Julie Hocker became the new Commissioner of the Administration on Disabilities (AoD) within the Administration on Community Living (ACL) on October 1. Ms. Hocker joins ACL from the Charles Koch Foundation, where she served as a senior manager since 2016. In that role, she led several key initiatives to improve the foundation’s operations, including development of an integrated technology and data solution for fundraising, grantmaking and expenditures; redesigning process to improve investment tracking and enable better analysis of effectiveness; and creation and implementation of risk-management processes. Read more here.
Last week the Administration on Community Living (ACL) announced an updated organizational structure to reflect changes implemented as a result of the Workforce Innovation and Opportunity Act. Some key changes are as follows:
- Creation of the Administration on Disabilities (AOD), led by Commissioner Aaron Bishop
- Within AOD, the Administration on Intellectual and Developmental Disabilities will be led by a Deputy Director for Developmental Disabilities but remains otherwise unchanged.
- Also within AOD, is the Independent Living Administration (ILA) created as part of the Rehabilitation Act. ILA’s leader will serve as both the Deputy Commissioner of AOD, and the Director of the ILA. In this dual role, this person serves as a member of the Administrator’s senior leadership team and reports directly to the Administrator for performing the functions of the Director of Independent Living. ILA will manage the independent living programs that moved to ACL under WIOA, as well as programs that serve people with non-developmental disabilities.
- The National Institute on Disability, Independent Living and Rehabilitation Research is a new center on ACL’s organization chart, but NIDILRR itself is unchanged. It will continue to be led by John Tschida as its director.
- The Center for Consumer Access and Self-Determination has been renamed the Center for Integrated Programs (CIP). CIP will continue to bridge the aging and disability centers and manage the programs that address both populations.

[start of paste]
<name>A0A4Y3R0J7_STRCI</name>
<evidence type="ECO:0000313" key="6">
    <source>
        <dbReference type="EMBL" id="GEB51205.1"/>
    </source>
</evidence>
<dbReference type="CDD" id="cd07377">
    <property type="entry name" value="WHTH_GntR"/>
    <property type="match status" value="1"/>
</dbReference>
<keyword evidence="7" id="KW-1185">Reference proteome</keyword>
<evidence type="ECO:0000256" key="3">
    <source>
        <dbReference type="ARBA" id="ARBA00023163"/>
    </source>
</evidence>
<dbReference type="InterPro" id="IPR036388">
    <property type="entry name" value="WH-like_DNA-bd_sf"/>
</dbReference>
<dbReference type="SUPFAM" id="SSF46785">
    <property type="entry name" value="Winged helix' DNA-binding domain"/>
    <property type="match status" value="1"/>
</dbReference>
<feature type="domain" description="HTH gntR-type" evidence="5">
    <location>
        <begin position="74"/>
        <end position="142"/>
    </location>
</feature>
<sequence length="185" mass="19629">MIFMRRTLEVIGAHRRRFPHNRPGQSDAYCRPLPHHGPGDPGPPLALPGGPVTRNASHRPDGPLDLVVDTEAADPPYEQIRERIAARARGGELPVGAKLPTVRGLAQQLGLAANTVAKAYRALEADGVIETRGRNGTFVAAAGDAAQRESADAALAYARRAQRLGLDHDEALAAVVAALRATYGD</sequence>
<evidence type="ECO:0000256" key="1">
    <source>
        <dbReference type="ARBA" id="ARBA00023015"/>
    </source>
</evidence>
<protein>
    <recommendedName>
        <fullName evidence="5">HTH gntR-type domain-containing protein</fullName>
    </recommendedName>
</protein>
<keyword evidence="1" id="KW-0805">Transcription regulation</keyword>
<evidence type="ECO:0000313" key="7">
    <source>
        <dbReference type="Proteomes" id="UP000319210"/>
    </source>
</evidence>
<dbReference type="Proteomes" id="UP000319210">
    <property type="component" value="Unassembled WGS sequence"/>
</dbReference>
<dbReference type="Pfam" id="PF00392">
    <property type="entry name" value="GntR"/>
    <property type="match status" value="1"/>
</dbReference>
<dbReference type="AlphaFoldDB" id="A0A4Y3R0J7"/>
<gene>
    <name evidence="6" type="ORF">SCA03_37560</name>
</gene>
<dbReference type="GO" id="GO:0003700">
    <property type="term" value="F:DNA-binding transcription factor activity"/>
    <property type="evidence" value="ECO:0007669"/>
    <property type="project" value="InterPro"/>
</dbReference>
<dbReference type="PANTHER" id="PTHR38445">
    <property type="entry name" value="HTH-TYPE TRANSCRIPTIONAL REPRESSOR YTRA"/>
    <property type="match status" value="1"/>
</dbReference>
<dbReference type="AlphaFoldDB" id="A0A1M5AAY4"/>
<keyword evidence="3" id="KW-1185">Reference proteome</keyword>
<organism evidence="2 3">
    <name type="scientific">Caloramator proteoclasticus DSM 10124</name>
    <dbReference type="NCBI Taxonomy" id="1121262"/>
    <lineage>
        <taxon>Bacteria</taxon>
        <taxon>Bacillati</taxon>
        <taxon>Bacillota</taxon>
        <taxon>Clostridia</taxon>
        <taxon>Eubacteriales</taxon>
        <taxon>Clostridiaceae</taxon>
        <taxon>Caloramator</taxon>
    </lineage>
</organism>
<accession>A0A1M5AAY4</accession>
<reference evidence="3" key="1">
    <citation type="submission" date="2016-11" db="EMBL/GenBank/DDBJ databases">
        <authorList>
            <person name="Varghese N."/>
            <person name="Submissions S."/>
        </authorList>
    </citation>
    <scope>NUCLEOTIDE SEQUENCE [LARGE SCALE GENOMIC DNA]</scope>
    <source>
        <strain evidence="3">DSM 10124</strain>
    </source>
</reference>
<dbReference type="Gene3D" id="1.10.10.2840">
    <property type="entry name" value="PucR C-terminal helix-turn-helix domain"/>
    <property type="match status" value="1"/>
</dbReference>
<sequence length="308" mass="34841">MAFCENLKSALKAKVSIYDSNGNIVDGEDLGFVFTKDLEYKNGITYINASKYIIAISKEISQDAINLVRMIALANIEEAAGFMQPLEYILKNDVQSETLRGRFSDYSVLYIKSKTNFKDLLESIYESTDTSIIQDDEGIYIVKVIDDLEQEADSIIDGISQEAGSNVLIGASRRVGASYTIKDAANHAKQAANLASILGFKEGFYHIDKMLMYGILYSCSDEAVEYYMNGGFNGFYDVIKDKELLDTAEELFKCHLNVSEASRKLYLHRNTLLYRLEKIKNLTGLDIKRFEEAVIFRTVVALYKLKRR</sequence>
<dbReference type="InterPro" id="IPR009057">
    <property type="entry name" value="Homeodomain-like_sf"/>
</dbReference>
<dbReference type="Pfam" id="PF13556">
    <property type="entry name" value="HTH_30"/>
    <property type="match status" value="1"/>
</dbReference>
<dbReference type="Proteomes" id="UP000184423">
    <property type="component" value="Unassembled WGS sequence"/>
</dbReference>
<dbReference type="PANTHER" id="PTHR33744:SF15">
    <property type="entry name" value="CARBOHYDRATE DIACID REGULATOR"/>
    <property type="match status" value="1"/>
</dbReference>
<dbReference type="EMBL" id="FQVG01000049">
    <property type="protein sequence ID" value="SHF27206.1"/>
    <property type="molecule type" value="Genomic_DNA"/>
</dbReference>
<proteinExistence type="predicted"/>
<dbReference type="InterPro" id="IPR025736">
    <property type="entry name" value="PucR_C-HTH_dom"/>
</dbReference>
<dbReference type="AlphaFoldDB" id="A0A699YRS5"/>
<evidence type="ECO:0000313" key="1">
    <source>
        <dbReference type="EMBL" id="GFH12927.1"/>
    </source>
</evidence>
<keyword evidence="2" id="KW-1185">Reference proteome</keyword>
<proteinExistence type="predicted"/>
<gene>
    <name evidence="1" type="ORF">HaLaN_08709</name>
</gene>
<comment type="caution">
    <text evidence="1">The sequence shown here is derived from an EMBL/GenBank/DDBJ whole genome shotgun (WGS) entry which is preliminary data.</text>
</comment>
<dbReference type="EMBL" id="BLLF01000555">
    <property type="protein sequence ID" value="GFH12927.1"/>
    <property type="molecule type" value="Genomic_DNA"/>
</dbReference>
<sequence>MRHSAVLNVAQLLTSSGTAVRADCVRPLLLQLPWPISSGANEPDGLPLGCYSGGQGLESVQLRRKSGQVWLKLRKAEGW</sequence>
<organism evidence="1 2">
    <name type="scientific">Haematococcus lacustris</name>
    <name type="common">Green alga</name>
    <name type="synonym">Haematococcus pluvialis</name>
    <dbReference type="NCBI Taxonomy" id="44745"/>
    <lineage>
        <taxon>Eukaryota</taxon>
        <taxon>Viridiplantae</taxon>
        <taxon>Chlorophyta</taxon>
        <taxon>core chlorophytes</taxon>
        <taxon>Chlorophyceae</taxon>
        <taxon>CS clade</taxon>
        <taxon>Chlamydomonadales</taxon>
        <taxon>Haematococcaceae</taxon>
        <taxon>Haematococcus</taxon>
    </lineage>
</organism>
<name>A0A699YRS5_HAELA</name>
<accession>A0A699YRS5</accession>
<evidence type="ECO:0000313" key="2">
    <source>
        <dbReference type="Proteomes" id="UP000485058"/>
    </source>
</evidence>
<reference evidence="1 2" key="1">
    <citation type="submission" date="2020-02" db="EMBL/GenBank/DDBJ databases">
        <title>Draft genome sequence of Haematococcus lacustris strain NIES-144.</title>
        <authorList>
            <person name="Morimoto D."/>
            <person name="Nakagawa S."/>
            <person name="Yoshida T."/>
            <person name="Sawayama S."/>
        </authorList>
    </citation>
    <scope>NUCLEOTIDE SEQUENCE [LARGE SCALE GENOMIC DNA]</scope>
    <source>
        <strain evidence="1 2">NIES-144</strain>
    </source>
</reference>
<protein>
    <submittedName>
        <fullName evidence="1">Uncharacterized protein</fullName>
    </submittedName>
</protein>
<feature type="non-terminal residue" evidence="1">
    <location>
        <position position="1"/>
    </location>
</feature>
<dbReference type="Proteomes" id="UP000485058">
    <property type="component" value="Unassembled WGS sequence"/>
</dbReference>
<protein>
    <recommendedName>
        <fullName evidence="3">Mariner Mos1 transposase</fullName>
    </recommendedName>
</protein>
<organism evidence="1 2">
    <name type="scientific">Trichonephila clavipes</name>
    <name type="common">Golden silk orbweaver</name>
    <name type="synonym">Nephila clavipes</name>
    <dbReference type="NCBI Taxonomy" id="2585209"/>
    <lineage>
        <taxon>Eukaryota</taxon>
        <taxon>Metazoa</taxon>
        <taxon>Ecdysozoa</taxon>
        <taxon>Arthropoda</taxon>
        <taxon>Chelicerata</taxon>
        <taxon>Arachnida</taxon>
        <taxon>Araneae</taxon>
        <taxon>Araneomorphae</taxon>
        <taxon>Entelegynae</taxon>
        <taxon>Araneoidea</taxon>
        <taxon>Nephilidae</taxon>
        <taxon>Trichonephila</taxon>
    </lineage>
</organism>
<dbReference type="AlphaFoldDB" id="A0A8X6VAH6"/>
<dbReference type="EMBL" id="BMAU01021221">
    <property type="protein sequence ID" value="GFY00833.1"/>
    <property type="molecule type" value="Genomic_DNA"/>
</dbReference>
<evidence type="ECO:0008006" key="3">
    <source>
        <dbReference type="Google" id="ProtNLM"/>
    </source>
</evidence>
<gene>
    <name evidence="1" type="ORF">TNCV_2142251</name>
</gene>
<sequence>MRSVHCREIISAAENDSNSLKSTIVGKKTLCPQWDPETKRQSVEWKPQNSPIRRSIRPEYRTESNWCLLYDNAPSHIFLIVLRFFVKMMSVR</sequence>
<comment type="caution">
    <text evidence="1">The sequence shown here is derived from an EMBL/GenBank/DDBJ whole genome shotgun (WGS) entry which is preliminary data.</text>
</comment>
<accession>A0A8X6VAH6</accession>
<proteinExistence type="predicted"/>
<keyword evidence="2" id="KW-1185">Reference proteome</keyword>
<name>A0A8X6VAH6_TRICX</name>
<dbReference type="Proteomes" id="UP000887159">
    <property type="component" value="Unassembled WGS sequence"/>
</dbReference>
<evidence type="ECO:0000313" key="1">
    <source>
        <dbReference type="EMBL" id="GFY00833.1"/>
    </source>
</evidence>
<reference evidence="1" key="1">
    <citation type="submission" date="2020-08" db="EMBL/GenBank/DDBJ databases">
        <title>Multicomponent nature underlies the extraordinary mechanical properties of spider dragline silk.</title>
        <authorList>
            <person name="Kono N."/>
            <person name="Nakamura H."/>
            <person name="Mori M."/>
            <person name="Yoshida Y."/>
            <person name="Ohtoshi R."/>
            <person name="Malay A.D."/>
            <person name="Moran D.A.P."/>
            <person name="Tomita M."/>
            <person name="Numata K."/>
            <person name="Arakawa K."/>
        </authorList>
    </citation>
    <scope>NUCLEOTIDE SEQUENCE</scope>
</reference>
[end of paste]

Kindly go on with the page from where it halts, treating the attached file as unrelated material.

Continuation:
Last week, Aaron Bishop, Commissioner for the Administration for Intellectual and Developmental Disabilities (AIDD), published a blog post titled “Toward a More Inclusive Definition of Diversity in the Disability Community.” In it, he outlines how AIDD is actively taking steps to increase the cultural competency of leadership, staff, and decision makers across the developmental disability networks. You can hear more about AIDD’s plans at the Disability Policy Seminar (DPS). On Monday afternoon (April 13th), Commissioner Bishop will be presenting and gathering feedback on this imitative and the next steps in strengthening the self-advocacy movement.
Today, the Department of Health and Human Services (HHS) announced the creation of a new Administration for Community Living (ACL) within HHS. The ACL will bring together the Administration on Aging, the Office on Disability, and the Administration on Developmental Disabilities into a single agency that supports both cross-cutting initiatives and efforts focused on the unique needs of individual groups, such as children with developmental disabilities or seniors with dementia. This new agency is designed to build on the Administration’s Year of Community Living initiative by working on increasing access to community supports and achieving full community participation for people with disabilities and seniors. For more information, visit http://hhs.gov/acl.